Crunch the numbers: Set a budget and draft a list of your family members, friends, and acquaintences.
Ask them for their “wish lists”: Encourage your loved ones to send you their hand-selected picks via an online registery at your favorite retail website. These lists work just like wedding registries; they can “register” for desired items, then tell you where they have registered.
People to Remember and What to Give Them:
Assistant: The gift varies based on corporate culture and how long he’s worked for you.
Babysitter: Give up to two nights’ pay.
Boss: Give a small gift (if it’s customary in your workplace) or a holiday card.
Building superintendent: Give $20 to $200 (ask around your building).
Client: Ask around your office to determine the appropriate amount to spend, or send a group gift such as a fruit basket.
Coworker: If you want to give a gift to one person in particular, do so outside the office; otherwise, you can give a small token to everyone, which can be created in homemade batches.
Daycare worker: Give a gift worth up to $75.
Dentist/doctor: Mail a holiday card.
Dog groomer: Give the cost of a visit.
Dog walker: Give one week’s pay.
Doorman: Tip an extra $20 to $100 (ask around your building and tip those who help you the most more generously).
Dry-cleaning deliverer: Tip an extra $10 to $30.
Elevator operator: Tip an extra $15 to $40.
Facialist: Tip the cost of a visit.
Gardener: Tip the cost of one visit’s pay.
Hairstylist: Tip the cost of a visit.
Handyman: Tip $15 to $40 (if employed by your building) or a gift (about one visit’s pay).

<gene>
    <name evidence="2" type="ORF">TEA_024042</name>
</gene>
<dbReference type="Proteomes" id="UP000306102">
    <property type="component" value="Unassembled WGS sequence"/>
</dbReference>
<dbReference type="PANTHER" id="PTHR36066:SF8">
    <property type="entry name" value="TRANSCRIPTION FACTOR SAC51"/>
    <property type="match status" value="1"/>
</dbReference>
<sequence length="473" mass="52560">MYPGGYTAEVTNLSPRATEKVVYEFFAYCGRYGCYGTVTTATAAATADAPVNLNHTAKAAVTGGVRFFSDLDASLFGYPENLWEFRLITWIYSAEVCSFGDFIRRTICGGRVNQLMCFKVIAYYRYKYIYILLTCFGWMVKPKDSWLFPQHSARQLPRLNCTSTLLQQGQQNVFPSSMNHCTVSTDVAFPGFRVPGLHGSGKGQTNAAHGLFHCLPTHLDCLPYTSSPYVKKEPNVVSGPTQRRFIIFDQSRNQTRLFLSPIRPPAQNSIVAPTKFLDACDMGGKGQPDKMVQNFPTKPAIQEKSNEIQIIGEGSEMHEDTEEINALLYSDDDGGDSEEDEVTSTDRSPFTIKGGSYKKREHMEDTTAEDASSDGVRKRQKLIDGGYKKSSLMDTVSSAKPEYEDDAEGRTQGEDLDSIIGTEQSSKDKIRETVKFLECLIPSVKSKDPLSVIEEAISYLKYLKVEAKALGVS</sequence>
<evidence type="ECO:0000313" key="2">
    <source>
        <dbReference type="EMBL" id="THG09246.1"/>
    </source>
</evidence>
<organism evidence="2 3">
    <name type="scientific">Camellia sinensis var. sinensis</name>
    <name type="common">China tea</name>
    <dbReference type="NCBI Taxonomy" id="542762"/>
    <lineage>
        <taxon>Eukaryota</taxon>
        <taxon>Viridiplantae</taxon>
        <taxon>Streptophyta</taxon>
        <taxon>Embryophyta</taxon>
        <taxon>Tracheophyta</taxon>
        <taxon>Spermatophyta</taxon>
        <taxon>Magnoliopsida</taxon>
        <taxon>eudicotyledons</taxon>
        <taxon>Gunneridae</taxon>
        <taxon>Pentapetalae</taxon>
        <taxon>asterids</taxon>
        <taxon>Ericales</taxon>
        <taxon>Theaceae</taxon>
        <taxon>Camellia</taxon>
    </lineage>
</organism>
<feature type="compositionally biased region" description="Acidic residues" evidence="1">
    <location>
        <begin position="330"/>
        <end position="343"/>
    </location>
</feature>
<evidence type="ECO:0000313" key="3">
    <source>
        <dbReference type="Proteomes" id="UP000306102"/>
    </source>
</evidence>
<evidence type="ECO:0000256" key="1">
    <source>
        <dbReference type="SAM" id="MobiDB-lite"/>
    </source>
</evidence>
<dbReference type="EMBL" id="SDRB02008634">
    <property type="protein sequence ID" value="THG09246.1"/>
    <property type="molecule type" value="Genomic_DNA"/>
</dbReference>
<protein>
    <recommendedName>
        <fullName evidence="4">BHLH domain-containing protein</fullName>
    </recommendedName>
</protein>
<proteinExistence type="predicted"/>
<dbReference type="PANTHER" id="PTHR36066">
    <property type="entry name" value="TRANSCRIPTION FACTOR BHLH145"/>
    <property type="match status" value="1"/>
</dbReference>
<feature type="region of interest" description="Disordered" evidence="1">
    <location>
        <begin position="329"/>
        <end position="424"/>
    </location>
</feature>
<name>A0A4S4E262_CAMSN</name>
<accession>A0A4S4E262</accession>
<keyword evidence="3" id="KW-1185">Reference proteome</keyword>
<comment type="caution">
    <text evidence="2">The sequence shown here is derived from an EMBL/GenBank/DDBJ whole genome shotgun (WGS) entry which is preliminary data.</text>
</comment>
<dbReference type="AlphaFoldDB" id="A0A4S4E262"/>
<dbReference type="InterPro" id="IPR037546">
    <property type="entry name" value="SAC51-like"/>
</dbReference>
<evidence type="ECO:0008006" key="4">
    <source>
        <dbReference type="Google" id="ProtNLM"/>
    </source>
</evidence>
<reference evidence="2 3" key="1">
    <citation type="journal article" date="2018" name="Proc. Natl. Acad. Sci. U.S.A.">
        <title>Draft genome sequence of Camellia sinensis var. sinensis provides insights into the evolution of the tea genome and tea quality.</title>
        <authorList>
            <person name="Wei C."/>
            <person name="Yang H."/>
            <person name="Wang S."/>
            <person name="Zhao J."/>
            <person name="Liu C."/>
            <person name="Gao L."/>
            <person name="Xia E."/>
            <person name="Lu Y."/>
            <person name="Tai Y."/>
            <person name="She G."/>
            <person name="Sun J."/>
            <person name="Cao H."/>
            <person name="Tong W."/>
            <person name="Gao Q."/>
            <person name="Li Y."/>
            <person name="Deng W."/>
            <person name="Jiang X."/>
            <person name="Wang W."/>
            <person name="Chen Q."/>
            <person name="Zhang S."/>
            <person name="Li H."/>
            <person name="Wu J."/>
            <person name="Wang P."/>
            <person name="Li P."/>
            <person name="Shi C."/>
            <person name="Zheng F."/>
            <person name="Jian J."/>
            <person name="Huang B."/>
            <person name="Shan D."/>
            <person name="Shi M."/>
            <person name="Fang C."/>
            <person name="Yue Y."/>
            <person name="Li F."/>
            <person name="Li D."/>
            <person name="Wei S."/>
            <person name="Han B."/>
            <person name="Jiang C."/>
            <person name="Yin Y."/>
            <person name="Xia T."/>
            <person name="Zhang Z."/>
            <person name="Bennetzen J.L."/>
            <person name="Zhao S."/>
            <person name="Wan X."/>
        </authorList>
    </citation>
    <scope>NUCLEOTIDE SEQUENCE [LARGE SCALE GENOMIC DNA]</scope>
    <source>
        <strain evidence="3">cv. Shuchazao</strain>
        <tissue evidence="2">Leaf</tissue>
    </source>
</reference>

House cleaner: Tip an extra one week’s pay (if you use a service that sends a different person each time, skip the tip).
Lawn-care worker: Tip an extra one visit’s pay.
Mail carrier: Give a gift worth up to $20.
Maitre d’ (at favorite restaurant): Tip an extra $20 to $50.
Manicurist/pedicurist: Tip the cost of an extra visit.
Massage therapist: Tip the cost of an extra visit.
Nanny/au pair: Tip an extra one week’s to one month’s pay, based on length of tenure and regional customs.
Newspaper deliverer: Tip an extra $10 to $30.
Nursing home worker: Give a gift worth up to $50.
Package deliverer: FedEx workers can’t take cash, but gifts under $75 are okay; UPS workers can accept cash.
Parking attendant: Tip an extra $20 to $30.
Personal trainer: Tip the cost of an extra session (if she’s affiliated with your gym, you don’t need to tip, but you could give a gift).
Physical therapist: Give a small gift or holiday card.
Pool cleaner: Tip the cost of an extra visit.
School teacher: Your child can lend a hand in making a heartfelt gift, including custom cards and desk supplies.
If you’re giving cash: Offer crisp, large bills. Using the largest note possible indicates that you took time to prepare your gesture, rather than rooting around in your wallet (or between your couch cushions).
If you’re giving a check: Provide a check for amounts greater than $100 or for tips that you send by mail.
If you’re mailing gifts: Plan ahead so that your packages will reach their recipients in time. This year, Priority Mail parcels must be sent by December 20 and Express Mail items must be sent by December 23 in order for them to make it to their domestic destinations by Christmas Eve. If you prefer to use the services of a private carrier, such as UPS, consult their calendar module for exact shipping time and costs.
If you’re traveling with gifts: You can easily lighten your load by opting for gift cards instead of bulky packages. If you do choose gift-wrapped presents, make sure that they can be easily inspected by airport security without mess. (We suggest a box in which the top and bottom are wrapped separately, with the card and the ribbon tucked inside.)
If you’re hosting a gift exchange: Organize a Yankee swap, a Secret Santa exchange, or lucky bags with family members, friends, or coworkers.
If you’re caught without a gift: Never be caught empty-handed — even with impromptu visits from friends who bear gifts. You can easily avoid this awkward situation by wrapping smaller items like seasonal plants, candles, or a bottle of good wine.